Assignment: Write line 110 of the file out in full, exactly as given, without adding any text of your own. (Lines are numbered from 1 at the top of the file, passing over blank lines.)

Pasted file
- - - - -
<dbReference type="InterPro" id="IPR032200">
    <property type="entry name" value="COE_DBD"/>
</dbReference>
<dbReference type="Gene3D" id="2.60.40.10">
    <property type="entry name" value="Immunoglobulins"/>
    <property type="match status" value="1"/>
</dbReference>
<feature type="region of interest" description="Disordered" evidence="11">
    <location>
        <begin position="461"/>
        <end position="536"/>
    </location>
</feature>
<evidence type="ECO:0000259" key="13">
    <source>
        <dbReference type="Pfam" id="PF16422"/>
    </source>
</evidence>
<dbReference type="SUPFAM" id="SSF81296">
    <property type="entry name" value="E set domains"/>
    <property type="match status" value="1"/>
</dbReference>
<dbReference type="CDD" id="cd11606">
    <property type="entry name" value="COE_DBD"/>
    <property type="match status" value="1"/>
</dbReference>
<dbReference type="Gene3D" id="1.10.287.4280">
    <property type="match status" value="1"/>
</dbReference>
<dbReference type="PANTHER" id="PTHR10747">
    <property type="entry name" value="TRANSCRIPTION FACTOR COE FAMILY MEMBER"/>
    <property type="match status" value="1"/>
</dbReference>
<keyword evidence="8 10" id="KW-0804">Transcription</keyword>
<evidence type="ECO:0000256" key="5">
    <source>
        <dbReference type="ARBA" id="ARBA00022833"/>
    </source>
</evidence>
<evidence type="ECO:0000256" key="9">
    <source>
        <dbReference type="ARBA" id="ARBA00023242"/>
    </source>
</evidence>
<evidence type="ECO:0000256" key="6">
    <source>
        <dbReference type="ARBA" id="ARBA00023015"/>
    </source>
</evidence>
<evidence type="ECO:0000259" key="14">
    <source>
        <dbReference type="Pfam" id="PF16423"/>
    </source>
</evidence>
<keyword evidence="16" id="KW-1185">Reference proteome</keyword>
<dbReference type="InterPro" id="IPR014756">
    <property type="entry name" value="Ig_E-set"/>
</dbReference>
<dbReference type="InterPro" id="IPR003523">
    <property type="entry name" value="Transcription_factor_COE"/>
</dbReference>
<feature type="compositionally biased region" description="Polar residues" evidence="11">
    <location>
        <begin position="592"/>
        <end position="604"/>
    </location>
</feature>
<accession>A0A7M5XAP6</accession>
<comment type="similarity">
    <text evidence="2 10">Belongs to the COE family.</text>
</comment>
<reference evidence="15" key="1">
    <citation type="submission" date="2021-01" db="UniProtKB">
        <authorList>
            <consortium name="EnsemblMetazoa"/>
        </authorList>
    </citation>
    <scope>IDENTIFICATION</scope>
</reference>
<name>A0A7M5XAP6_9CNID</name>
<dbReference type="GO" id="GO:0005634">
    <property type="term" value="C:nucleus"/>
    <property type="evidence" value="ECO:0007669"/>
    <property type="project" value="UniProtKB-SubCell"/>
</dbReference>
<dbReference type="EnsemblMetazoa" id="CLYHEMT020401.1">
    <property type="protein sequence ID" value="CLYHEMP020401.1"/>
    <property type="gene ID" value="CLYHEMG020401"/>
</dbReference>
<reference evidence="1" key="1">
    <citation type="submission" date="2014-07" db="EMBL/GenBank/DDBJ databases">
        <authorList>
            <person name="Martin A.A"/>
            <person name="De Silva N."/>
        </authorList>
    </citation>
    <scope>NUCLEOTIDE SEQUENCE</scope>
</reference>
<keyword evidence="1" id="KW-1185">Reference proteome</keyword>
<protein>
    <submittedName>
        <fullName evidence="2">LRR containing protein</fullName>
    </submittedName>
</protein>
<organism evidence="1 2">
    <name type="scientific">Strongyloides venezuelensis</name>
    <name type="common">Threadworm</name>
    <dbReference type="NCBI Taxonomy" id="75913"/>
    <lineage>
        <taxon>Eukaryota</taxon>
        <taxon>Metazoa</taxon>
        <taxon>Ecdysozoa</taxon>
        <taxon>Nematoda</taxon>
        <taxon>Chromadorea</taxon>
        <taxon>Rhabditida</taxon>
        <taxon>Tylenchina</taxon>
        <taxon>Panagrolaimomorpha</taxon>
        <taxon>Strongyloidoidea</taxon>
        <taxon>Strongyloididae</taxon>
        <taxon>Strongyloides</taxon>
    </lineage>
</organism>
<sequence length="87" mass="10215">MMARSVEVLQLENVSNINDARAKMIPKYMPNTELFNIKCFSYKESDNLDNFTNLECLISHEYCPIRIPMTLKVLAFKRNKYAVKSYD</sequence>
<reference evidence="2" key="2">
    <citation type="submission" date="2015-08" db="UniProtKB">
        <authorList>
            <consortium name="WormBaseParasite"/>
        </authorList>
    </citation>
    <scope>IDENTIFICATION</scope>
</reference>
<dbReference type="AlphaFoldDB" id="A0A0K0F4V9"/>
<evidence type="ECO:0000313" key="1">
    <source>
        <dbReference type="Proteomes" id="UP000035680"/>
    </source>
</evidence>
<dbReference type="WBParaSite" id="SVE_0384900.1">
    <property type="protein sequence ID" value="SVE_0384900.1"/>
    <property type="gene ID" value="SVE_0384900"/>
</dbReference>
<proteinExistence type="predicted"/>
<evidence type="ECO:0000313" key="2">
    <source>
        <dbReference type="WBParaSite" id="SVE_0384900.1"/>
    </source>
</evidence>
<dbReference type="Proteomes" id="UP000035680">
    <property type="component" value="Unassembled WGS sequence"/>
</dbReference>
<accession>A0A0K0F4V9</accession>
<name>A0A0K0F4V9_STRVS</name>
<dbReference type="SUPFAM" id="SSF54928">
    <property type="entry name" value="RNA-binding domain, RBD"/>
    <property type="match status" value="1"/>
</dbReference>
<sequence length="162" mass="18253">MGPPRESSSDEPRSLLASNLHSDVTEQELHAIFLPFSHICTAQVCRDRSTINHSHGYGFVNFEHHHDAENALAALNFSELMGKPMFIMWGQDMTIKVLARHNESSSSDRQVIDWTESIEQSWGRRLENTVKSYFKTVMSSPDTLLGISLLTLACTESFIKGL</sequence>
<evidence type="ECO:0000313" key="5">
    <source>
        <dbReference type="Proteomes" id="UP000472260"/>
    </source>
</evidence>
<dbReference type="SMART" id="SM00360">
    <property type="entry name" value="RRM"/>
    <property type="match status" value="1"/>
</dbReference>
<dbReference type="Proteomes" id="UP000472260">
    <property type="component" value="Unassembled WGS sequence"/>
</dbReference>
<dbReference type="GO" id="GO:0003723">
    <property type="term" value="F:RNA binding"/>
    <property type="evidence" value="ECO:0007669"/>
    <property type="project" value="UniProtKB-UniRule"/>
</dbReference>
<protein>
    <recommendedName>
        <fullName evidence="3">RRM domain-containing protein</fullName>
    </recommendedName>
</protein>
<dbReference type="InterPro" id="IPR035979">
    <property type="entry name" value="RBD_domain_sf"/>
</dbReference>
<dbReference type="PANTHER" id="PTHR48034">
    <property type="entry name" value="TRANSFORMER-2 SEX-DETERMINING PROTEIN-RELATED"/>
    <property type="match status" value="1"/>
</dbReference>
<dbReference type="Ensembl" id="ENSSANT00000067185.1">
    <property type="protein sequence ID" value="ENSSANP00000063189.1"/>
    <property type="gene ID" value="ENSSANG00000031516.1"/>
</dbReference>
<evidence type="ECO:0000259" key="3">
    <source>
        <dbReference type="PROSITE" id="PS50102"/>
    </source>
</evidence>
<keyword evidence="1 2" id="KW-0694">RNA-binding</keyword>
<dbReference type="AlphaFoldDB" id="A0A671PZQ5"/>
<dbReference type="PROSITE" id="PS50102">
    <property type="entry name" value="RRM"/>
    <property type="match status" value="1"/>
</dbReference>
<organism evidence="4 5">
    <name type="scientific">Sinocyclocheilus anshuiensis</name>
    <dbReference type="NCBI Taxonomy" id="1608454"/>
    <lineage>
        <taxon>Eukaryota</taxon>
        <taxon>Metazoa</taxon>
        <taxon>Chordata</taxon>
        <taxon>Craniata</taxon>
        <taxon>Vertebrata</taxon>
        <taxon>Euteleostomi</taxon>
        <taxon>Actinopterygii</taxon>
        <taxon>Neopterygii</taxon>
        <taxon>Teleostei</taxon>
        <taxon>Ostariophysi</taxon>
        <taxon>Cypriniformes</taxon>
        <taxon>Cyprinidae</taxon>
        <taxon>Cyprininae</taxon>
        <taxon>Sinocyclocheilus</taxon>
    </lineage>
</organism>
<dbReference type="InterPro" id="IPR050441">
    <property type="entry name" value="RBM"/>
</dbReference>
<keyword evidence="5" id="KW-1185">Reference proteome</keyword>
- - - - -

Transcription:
        <taxon>Eukaryota</taxon>